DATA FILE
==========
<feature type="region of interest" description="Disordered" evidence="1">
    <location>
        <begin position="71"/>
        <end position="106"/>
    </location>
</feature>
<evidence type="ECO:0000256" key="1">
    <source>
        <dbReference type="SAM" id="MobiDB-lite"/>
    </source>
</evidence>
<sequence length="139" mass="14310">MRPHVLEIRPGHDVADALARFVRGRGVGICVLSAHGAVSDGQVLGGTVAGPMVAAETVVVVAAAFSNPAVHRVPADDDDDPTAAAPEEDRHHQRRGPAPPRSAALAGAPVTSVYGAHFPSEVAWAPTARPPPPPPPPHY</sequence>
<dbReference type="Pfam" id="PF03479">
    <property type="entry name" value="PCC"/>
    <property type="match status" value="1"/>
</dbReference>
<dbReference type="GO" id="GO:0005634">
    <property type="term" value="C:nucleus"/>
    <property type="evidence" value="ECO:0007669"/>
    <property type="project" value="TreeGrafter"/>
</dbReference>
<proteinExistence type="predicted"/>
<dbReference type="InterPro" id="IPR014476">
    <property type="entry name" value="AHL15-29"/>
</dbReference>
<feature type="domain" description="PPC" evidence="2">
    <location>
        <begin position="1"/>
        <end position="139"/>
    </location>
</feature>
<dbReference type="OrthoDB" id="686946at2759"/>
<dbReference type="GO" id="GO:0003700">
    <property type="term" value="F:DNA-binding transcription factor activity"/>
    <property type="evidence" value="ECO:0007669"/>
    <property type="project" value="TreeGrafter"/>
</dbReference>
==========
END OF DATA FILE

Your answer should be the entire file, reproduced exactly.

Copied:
<feature type="region of interest" description="Disordered" evidence="1">
    <location>
        <begin position="71"/>
        <end position="106"/>
    </location>
</feature>
<evidence type="ECO:0000256" key="1">
    <source>
        <dbReference type="SAM" id="MobiDB-lite"/>
    </source>
</evidence>
<sequence length="139" mass="14310">MRPHVLEIRPGHDVADALARFVRGRGVGICVLSAHGAVSDGQVLGGTVAGPMVAAETVVVVAAAFSNPAVHRVPADDDDDPTAAAPEEDRHHQRRGPAPPRSAALAGAPVTSVYGAHFPSEVAWAPTARPPPPPPPPHY</sequence>
<dbReference type="Pfam" id="PF03479">
    <property type="entry name" value="PCC"/>
    <property type="match status" value="1"/>
</dbReference>
<dbReference type="GO" id="GO:0005634">
    <property type="term" value="C:nucleus"/>
    <property type="evidence" value="ECO:0007669"/>
    <property type="project" value="TreeGrafter"/>
</dbReference>
<proteinExistence type="predicted"/>
<dbReference type="InterPro" id="IPR014476">
    <property type="entry name" value="AHL15-29"/>
</dbReference>
<feature type="domain" description="PPC" evidence="2">
    <location>
        <begin position="1"/>
        <end position="139"/>
    </location>
</feature>
<dbReference type="OrthoDB" id="686946at2759"/>
<dbReference type="GO" id="GO:0003700">
    <property type="term" value="F:DNA-binding transcription factor activity"/>
    <property type="evidence" value="ECO:0007669"/>
    <property type="project" value="TreeGrafter"/>
</dbReference>